A Rossville, Ga., aquaponics company has launched a new product that will allow individuals to grow fish and vegetables to feed a family of four — all from a four by six foot farm-in-a-box that plugs into the wall.
HATPonics debuted its residential aquaponics system at Green Spaces in Chattanooga to a group of about 40 interested people and walked away with seven orders, CEO Ryan Cox said.
The system includes both a fish tank and a vegetable garden. The two parts are set up in a balanced, self-sustaining ecosystem -- the fish fertilize the plants, while the plants filter the fish waste out of the water. A family could grow cucumbers, tomatoes, peppers and lettuce in the top half of the system while raising tilapia, trout or catfish on the bottom half.
A fully-functional system will produce at least four salads a day and about a fish-a-week, Cox said. The 200-gallon fish tank can fit between 30 and 50 fish, which take about nine months to mature from fingernail-sized to 1 pound.
"This is so people can start taking control of their own food supply," he said. "A family wouldn't eat purely off of this, but it would supplement their food and eliminate the need to purchase fresh produce daily from a grocery store."
Chattanooga resident Candy Lusk thinks the the system -- which can run either on solar or electric power -- sounds like a good fit for her lifestyle.
"Grocery stores are getting expensive, and I prefer organic," she said. "I have a garden, but this uses less water and seems to be lower maintenance, and you don't have animals or pests eating the plants."
HATponics' residential system can be set up either inside or outside, Cox said. Each farm requires about the same amount of sunlight as a typical backyard garden, although artificial lights allow the systems to grow almost anywhere -- including basements and garages.
The new products retail for between $650 for a basic model and $2,000 for a model with all the bells and whistles, Cox said. Fish food may cost another $20 a year, he added. The farms are a micro-version of HATponics' $140,000 aquaponics farms, which hold about 3,100 fish and can feed as many as 500 people a week.
The company, which launched in 2013, hopes to feed 20 million people by 2020, Cox said. For every top-of-the-line residential system he sells, he'll donate one basic model to a family in an impoverished area.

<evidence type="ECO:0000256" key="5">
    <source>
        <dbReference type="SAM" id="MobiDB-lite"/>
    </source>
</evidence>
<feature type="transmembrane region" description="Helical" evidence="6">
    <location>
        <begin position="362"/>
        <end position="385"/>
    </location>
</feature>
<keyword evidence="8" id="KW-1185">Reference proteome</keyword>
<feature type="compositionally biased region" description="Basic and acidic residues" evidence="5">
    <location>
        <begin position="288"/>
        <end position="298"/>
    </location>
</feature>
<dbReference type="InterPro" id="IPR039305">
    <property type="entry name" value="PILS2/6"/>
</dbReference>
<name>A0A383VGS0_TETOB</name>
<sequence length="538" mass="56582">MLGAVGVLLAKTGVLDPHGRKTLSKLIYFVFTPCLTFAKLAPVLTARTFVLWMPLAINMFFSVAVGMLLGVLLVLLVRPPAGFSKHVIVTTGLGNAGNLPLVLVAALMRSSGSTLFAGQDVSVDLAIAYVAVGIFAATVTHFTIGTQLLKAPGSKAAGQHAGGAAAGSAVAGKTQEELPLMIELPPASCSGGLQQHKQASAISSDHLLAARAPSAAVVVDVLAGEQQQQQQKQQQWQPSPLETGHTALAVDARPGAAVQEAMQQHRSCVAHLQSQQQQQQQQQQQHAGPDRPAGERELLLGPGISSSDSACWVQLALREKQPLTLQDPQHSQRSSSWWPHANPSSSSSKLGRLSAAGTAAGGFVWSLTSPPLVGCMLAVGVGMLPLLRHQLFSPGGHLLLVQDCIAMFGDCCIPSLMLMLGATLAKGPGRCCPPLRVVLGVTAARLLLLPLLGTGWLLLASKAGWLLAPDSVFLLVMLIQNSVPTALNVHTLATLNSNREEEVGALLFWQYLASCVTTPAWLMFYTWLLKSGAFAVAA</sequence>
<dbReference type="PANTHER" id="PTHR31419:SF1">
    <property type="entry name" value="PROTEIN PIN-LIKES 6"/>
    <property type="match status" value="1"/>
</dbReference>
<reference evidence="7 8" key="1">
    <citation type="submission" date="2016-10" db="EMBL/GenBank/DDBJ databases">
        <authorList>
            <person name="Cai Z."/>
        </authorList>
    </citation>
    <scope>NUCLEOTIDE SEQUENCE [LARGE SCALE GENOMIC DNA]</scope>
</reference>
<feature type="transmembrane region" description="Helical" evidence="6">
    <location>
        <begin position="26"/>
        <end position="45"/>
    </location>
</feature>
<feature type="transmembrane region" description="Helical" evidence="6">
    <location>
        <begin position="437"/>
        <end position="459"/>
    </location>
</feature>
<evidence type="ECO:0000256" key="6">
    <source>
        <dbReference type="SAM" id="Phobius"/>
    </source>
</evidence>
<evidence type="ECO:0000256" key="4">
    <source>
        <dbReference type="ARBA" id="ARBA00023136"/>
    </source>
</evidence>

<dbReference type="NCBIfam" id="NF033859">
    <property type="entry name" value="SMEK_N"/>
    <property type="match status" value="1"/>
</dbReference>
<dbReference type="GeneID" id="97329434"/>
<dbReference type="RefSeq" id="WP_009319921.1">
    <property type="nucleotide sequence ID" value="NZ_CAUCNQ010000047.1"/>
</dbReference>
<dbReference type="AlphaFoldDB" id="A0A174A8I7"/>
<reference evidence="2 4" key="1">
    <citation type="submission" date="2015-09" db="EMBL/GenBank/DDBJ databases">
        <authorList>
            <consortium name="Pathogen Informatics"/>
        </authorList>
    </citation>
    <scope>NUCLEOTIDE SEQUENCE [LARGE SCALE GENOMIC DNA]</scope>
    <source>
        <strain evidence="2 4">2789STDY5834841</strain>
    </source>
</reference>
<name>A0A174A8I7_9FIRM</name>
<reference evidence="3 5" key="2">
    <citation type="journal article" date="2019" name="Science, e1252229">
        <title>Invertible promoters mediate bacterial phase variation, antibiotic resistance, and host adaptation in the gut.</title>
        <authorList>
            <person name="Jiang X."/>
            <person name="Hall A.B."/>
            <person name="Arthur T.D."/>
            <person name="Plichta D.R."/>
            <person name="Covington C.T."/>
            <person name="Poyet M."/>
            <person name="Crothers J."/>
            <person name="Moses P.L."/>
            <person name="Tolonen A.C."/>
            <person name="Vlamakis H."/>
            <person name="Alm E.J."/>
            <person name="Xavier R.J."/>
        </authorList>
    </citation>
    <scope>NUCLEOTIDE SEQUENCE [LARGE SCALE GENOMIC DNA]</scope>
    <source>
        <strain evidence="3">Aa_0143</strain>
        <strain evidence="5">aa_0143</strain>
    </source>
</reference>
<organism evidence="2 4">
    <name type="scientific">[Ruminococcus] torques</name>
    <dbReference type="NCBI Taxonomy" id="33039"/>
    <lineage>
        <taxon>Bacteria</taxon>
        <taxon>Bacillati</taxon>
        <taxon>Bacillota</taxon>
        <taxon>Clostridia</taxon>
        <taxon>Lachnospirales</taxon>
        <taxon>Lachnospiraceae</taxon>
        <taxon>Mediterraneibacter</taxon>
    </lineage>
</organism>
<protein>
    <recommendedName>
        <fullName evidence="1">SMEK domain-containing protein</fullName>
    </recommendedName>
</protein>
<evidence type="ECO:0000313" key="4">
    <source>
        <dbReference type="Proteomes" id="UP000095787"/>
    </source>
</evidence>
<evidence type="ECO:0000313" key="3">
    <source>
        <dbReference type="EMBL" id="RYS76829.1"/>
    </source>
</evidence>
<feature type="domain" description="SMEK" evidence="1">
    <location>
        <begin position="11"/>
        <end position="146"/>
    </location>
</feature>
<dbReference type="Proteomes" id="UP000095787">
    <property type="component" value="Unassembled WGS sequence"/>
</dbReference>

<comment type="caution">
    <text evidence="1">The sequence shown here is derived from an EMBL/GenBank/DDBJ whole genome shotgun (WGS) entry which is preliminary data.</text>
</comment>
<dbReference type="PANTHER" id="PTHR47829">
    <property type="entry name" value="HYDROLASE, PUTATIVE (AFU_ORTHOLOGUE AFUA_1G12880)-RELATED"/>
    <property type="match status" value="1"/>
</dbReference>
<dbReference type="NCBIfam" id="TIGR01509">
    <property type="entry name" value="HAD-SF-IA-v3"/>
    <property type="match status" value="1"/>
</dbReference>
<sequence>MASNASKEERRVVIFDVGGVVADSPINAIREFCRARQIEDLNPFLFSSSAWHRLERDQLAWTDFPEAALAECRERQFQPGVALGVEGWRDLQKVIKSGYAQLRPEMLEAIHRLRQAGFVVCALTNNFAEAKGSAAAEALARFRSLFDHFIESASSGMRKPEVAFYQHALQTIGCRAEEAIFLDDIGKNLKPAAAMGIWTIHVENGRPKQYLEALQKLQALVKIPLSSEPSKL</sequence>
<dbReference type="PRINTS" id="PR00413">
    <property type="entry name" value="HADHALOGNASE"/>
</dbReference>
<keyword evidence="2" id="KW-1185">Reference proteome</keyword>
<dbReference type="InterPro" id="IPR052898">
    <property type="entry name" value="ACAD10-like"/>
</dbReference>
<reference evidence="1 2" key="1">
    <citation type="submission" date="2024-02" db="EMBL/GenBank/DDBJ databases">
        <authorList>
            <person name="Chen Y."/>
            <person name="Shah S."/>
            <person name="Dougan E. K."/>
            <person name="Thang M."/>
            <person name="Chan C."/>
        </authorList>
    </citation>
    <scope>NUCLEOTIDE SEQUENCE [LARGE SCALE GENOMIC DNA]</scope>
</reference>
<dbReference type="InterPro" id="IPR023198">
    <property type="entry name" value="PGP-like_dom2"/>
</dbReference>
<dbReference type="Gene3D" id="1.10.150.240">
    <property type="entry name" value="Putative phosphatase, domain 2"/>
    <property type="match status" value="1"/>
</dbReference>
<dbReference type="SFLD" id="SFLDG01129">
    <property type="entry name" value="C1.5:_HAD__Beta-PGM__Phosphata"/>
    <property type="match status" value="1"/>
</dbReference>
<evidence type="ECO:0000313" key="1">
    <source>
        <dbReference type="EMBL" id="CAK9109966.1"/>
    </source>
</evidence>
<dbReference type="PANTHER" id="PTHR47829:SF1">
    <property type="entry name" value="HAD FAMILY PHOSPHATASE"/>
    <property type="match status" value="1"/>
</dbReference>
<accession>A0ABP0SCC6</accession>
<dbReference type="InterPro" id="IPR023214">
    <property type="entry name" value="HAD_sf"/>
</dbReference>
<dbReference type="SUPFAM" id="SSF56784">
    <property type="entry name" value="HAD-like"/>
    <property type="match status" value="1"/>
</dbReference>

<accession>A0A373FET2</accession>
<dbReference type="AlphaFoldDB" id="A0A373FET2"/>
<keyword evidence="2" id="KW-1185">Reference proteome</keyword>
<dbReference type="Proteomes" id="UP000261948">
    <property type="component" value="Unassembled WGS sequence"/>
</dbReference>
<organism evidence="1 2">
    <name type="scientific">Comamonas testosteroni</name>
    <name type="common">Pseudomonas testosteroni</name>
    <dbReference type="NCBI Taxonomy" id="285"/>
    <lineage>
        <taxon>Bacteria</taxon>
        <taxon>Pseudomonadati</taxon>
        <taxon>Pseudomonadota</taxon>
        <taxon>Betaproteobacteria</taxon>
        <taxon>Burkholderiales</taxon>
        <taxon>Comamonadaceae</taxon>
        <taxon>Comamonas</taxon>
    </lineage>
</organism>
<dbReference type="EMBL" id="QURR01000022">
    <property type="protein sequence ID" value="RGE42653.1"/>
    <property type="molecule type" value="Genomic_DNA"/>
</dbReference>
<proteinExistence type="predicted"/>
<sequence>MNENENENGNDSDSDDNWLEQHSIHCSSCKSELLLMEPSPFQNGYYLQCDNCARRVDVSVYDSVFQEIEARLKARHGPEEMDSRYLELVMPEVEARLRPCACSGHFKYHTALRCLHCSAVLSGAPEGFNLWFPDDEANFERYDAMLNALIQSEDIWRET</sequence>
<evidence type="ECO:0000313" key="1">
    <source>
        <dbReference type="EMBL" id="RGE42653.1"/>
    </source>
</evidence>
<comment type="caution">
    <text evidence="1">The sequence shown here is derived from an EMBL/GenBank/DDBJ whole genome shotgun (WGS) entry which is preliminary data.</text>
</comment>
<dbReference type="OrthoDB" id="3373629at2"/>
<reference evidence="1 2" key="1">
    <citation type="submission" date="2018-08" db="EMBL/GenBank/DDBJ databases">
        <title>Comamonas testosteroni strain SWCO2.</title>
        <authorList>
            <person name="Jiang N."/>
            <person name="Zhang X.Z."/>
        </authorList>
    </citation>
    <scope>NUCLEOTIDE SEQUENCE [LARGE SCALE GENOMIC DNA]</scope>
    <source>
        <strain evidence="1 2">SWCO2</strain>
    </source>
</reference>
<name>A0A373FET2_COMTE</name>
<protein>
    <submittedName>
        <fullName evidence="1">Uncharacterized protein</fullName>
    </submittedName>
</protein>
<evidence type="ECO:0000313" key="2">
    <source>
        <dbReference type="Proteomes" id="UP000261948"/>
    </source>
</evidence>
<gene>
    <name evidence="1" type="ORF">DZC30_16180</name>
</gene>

"Whether we're helping in Nicaragua or right here at home in Chattanooga, our goal is to make sure people have access to food," Cox said. "That's the coolest part of what we do."
Aquaponics -- the practice of growing fish and vegetables together -- is gaining popularity across the nation, but is still an emerging and fairly complicated process, said Joel Houser, executive director at Crabtree Farms in Chattanooga.
"It's ambitious, and it's got to be a delicate system, because there are so many animals and plants in such a close proximity," he said. "It's kind of like a hot rod. If you can get it to work and run good, then you'll have food out of it."
But, he added, aquaponics can be tough. Because it is an interconnected system, one problem can quickly ruin a whole crop. You've got to worry about the different nutrients that fish and plants require, he said, and carefully regulate variables like temperature.
"With a system like that, if the power fails, then you lose the fish," he said. "We're always a little more careful to try things when they involve animals as well. We want to be very careful about that."
But he hopes the residential systems will work and gain popularity.
"Because if they do, there will be a lot of food produced on a very small acreage," he said. "I sincerely hope they can do it."
As demand grows, Cox hopes to keep selling the residential products directly to consumers, and is developing distribution channels.
HATponics employs 10 people and manufactures the farms out of a Rossville facility.
Contact staff writer Shelly Bradbury at 423-757-6525 or firstname.lastname@example.org.
Shelly Bradbury joined the Times Free Press as a business reporter in January 2013, after starting with the paper as a general assignment intern in July 2012. She is from Houghton, New York, and graduated from Huntington University in Huntington, Indiana, with a bachelor’s degree in journalism and minor in management. Before moving to Tennessee, Shelly previously interned with The Goshen News, The Sandusky Register and The Mint Hill Times. Outside the newsroom, Shelly enjoys ...